Westheimer and Gessner. Photo: Raj Mankad.
Every day for almost a year I caught the 5:00 a.m. 53 Briar Forest Limited bus from a stop close to Downtown, and I rode it all the way to the end of the line, getting off at Westside High School, where I started my day as a science teacher. The two-hour ride got me home by 6:30 p.m. Eat, sleep, rinse, repeat, every day for months. This commute was by necessity: several years before, I had been in an accident that left me with severe traffic-related anxiety, making driving all but impossible. Sound tiring? The truth is that I became part of a community of fellow riders.
Every morning, my work began when I got on the bus, when I got out my laptop to work on that day’s lesson plans. The first few months went by in a blurry haze. Planning on the ride to school, followed by lesson setup, followed by teaching, followed by grading, followed by an exhausted ride home, in which I tried to let my mind switch off. This turned into its own rhythm. On the dark bus ride in the morning, we were a group of regulars, quiet as we geared up for another day. The ride home was noisier, filled with the energy of students. As my mind became accustomed to the particular stops and turns, I began to look forward to a specific moment on the ride home, after the bus turned from Gessner onto Westheimer. As the bus began jolting its way down a long stretch of road, the entire city of Houston began opening up in front of me. Looking at the long stretch of road with a clustering of skyscrapers, I saw Houston as a city of possibilities.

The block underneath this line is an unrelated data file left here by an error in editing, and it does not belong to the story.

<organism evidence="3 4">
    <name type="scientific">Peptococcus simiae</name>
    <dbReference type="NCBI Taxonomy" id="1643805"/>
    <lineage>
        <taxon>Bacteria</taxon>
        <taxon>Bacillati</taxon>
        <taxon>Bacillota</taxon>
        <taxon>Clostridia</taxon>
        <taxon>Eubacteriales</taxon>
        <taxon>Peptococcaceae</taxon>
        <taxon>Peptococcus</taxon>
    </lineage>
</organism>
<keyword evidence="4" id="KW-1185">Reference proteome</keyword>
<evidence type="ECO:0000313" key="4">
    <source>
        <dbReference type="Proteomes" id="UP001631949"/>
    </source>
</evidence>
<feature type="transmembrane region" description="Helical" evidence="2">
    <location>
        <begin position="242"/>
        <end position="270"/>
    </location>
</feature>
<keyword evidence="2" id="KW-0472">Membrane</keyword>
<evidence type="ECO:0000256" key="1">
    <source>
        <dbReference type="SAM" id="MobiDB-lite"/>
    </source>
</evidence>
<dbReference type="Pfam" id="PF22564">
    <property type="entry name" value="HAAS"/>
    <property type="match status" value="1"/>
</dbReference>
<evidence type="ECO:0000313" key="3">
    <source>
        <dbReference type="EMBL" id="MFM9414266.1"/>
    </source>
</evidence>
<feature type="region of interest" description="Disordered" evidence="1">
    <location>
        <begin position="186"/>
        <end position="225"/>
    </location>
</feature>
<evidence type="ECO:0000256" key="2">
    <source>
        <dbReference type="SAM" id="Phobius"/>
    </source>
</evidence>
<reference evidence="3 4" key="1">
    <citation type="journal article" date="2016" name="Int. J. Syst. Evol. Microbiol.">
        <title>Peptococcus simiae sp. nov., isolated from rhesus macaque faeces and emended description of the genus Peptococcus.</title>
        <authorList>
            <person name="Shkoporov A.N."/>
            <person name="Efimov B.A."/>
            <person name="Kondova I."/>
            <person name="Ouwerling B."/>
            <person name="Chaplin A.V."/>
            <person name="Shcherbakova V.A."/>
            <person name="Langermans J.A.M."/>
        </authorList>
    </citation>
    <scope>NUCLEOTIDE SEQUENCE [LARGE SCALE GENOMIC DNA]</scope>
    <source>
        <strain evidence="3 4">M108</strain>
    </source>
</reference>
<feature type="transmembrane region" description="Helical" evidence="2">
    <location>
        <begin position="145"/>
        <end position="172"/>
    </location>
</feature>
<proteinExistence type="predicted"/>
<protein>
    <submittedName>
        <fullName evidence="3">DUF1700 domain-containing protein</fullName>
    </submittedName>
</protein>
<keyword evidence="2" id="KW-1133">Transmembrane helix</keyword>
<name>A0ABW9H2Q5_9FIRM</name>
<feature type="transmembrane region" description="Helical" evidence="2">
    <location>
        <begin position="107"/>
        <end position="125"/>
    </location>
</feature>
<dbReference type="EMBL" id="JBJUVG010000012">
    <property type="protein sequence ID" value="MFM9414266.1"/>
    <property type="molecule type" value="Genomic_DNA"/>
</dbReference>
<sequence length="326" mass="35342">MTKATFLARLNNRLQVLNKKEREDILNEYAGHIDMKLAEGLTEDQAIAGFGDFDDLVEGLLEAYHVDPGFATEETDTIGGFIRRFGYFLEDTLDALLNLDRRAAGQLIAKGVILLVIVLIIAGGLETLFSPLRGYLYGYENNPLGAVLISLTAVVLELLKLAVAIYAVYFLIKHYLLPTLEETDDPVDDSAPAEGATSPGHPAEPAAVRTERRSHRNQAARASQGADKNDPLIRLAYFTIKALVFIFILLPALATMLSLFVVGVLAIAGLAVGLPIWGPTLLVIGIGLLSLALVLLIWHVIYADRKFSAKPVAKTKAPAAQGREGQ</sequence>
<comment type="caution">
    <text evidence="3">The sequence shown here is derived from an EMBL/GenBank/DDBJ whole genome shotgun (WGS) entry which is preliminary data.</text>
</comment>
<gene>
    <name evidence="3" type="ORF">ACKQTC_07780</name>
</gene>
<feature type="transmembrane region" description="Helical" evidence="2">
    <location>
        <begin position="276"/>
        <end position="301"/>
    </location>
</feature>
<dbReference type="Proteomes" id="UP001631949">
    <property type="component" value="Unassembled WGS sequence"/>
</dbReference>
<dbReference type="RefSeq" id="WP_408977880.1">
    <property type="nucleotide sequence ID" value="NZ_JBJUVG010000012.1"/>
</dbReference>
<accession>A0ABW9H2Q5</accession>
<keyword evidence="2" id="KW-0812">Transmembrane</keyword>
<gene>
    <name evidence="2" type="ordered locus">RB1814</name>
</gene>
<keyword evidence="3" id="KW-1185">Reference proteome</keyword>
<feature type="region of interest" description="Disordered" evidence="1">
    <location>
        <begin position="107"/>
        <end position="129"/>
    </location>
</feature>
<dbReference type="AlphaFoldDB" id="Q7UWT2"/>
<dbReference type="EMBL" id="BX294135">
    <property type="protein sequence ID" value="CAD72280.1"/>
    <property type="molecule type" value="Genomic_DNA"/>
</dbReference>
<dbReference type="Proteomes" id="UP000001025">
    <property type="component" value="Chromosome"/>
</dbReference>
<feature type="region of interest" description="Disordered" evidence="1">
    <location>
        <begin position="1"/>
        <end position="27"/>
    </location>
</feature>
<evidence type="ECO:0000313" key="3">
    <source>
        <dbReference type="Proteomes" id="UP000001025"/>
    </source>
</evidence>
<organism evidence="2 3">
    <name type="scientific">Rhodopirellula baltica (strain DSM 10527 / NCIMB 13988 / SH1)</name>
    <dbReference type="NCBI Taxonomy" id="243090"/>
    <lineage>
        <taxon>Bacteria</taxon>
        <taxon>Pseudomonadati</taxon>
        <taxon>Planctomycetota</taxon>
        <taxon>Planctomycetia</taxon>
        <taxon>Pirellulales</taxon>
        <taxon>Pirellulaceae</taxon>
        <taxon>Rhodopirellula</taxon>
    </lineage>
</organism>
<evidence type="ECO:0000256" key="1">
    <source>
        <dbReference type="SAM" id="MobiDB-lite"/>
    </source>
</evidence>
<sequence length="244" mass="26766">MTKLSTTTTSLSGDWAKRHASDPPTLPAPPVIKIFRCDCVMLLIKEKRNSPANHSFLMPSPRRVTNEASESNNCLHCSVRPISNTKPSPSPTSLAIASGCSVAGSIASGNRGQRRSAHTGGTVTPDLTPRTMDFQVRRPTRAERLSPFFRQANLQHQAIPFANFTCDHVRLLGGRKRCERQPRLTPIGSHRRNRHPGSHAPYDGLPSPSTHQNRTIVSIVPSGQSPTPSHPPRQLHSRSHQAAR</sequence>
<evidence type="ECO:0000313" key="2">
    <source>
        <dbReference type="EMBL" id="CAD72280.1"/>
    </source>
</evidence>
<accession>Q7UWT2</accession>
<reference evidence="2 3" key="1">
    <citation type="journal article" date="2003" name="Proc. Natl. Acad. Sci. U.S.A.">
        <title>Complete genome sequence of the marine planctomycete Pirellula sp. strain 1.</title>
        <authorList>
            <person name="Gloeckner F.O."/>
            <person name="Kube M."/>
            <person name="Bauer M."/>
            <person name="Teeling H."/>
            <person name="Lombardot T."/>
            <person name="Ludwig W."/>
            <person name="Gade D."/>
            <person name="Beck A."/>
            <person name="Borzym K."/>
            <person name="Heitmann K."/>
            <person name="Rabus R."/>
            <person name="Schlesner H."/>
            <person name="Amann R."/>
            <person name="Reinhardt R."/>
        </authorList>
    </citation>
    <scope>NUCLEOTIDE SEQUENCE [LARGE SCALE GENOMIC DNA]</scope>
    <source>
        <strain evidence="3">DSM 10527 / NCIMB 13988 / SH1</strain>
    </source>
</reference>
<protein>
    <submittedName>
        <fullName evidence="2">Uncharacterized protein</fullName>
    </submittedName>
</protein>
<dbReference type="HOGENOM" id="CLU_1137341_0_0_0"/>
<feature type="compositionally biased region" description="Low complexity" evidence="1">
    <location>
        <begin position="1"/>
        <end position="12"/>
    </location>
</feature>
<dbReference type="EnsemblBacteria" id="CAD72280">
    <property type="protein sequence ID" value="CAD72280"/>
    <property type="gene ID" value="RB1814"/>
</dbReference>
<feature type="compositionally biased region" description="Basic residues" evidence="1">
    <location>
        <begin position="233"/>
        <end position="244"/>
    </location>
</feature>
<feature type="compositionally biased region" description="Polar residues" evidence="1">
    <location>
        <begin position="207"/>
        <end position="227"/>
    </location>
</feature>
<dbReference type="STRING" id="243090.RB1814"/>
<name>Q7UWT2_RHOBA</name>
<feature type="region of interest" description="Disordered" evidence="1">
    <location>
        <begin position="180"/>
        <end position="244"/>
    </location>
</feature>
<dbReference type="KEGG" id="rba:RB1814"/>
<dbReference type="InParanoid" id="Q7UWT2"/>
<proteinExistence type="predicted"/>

Video still of pedestrian collision in Downtown Houston. Image courtesy Houston Police Department.
Statistics tell a frightening story about how Houston drivers view pedestrians. This is according to the 2008 National Pedestrian Crash Report, which compiled ten years of pedestrian crash data: “California, Florida, and Texas have more pedestrian deaths than any other states. Based on the pedestrian death percentages as a proportion of total pedestrian fatalities, the cities of New York, Los Angeles, Chicago, Phoenix, and Houston are the top five.” A Houston Chronicle analysis in August 2011 showed that in a 3.5-year span of time, only 17 percent of drivers involved in 174 fatal pedestrian accidents were prosecuted.
But nowhere is there a clearer indication of the widespread lack of concern for pedestrians than the September 4 accident involving Houston Police Chief Charles McClelland. The chief hit a pedestrian while driving to police headquarters in a city vehicle. At the time of the incident and over the following week, McClelland was not issued a traffic citation.
What message does the absence of a traffic citation say about the status of pedestrians in Houston? I ask this question out of more than idle curiosity. On November 3, 2010, I was hit by a car while walking to school.